Dungeons of Olde

Trashing old-school dungeons, one tile at a time!

Welcome to Dungeons of Olde!

Before you is Dungeons of Olde, a versatile tabletop roleplaying game that opens a door into any fantastic world you can imagine. You can play it as an open-ended, old school dungeon-crawler; an extra-crunchy, classic-era campaigner; or a modern, rules-light story-teller. You can play it as a traditional, game-mastered RPG; a solo or cooperative questing board game; or a head-to-head skirmisher pitting two or more player-controlled forces against one another. This website provides rules and additional resources to facilitate all these styles of play.


The basic Dungeons of Olde mechanics can support a wide variety of RPG formats, though at its most basic level, the game plays as an old-school dungeon crawl run by a traditional gamemaster. Additional rules and conventions are (or will be) provided to adapt the game for other styles of play, and can be mixed and matched to suit the tastes of the players around the table. Here are some of the options that are (or will be) available:

The Core Rules hones the game down to its key mechanics, and relies on a Game Master or pre-generated scenario to make common-sense rulings for special circumstances during play. In the Core version of Dungeons of Olde, you can create a character in five minutes or less—just pick a Stat Array and assign the numbers to your Primary Stats, choose a Skill Package to suit the role you want to play, gear up, and set out for adventure.

The Crunchy Characters option adds a "classless," point-based character creation system that lets you design unique characters with a high degree of granularity. Crunchy Characters will work alongside Core Rules characters, so if one player wants to customize his character while the rest of the party prefers to keep it simple, Dungeons of Olde can handle both approaches at once.

The Custom Conjuring rules toss out rigid spell lists and allows characters with arcane inclinations to design their own spells and rituals, or to bend the elements to their will however the situation demands. As with Crunchy Characters, Dungeons of Olde can handle Core casters and Custom Conjurers in the same adventuring party.

The Action Allocation system adds a rich but intuitive maneuver system to Dungeons of Olde combat, accentuating the differences between Stat builds and Skill choices, and emphasizing tactical decisions.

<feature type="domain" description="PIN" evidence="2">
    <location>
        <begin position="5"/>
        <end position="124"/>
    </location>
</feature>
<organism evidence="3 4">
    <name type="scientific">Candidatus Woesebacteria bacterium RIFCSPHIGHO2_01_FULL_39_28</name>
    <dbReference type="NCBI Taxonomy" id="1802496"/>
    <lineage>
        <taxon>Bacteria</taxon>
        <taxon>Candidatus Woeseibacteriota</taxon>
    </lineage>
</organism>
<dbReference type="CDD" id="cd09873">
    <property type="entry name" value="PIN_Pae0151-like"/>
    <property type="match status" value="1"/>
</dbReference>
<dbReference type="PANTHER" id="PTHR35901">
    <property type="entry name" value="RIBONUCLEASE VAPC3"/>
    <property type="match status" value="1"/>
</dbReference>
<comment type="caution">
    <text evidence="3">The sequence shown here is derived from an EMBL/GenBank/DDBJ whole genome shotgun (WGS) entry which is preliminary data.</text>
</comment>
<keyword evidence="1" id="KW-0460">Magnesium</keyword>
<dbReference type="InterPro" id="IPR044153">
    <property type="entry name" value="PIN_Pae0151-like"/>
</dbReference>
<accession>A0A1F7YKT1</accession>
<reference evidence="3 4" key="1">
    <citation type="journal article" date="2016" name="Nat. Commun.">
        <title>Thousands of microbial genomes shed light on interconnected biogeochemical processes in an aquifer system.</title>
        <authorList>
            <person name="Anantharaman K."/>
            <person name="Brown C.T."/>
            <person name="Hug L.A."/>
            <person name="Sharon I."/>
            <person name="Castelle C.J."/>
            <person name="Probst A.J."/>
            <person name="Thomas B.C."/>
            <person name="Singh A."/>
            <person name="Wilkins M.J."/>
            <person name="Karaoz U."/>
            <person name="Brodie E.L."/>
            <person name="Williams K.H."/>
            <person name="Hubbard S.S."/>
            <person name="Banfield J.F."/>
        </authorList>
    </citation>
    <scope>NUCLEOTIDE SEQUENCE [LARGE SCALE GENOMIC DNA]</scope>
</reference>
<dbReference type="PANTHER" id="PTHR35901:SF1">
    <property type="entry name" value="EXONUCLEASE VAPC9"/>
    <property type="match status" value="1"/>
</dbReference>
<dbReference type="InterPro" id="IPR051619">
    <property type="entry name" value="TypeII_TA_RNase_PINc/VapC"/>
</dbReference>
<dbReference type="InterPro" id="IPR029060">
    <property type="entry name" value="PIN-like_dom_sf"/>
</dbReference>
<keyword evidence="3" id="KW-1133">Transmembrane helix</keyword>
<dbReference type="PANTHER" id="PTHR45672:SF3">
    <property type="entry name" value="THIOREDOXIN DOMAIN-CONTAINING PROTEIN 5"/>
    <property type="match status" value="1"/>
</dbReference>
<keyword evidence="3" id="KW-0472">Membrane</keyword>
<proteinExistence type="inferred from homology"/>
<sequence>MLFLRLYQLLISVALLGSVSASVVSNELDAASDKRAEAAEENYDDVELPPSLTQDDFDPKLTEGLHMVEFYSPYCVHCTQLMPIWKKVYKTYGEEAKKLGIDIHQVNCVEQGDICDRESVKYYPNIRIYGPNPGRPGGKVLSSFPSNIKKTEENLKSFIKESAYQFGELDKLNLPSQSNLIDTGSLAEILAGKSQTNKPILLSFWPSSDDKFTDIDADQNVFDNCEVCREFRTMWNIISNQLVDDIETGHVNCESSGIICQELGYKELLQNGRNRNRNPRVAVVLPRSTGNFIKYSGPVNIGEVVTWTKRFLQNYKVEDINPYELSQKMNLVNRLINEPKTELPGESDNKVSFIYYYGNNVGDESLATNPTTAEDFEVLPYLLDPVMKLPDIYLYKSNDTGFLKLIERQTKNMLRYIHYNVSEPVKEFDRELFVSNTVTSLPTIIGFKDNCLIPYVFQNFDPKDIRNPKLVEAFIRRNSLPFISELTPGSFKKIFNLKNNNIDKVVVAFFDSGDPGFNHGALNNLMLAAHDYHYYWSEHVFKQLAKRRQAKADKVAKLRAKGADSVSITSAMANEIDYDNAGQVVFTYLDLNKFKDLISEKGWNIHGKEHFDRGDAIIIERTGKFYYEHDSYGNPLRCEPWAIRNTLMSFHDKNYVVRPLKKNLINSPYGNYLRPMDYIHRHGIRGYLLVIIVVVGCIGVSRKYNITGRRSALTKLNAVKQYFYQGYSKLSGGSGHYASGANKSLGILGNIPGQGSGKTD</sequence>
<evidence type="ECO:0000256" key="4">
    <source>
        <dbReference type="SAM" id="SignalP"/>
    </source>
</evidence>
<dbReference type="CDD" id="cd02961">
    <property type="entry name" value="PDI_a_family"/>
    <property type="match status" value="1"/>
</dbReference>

The Deus est Machina option lets you play Dungeons of Olde without a human gamemaster, allowing solo players and teams to explore random, semi-random, or pre-programmed scenarios. (Yes, I know that means "God is the machine." Think about it.)

The Miniature Mayhem rules let players face off in small-force skirmishes, providing guidelines on designing scenarios and balancing forces for fair fights.

The As-Yet-Unnamed Narrative Option offers guidelines on playing Dungeons of Olde as a modern collaborative storytelling game, moving the action off the tabletop and into the shared imaginings of the players and their game master.


In the Resources section, you'll find a variety of play aids to enhance your Dungeons of Olde gaming. Character sheets, reference sheets, and our 2.5d printable papercraft tile system are already available through the links below. Plans for additional resources include:
  • Printable play aids, including character sheets, rules summaries and reference sheets.
  • Dungeons of Olde Terrain Tiles, a complete system of geomorphic papercraft 2.5D dungeon terrain, offered in PDF format for home printing.
  • Sourcebooks and campaign materials, including a monster cyclopedia, gamemastering guidelines, and eventually, settings and adventures.
  • Printable game components intended principally for "Deus est Machina" play (without a GM), including character, loot, spell and skill cards, as well as tracking tokens.

As the rule system stabilizes through playtest, we'll begin to post PDF versions of the complete rules in the Resources section for convenient printing. In the meantime, all the pages in the Rules section have special print-only formatting, so you can print each page directly from the browser by right-clicking the page and selecting the Print option. Printing the rules directly from the website assures that you are always printing the very latest iteration of the game.


The Dungeons of Olde blog traces my thinking as both the game and the website progress. I'll blog about my design decisions and the philosophy and priorities underlying them, and respond to input from whatever player community develops. I'll also write about the technology underlying the Dungeons of Olde website, since the project began at least in part as an excuse to learn the Jekyll static site generator. I'll continue to improve the site's code as well as its content, and the blog will be where I tell you why I did whatever I did. And finally, I may muse on topics related to tabletop roleplaying as well as fantasy and science fiction literature, both in print and on screen. In fairness, the blog is likely to be the least active section of the Dungeons of Olde website, but additions there will be at least easy to find.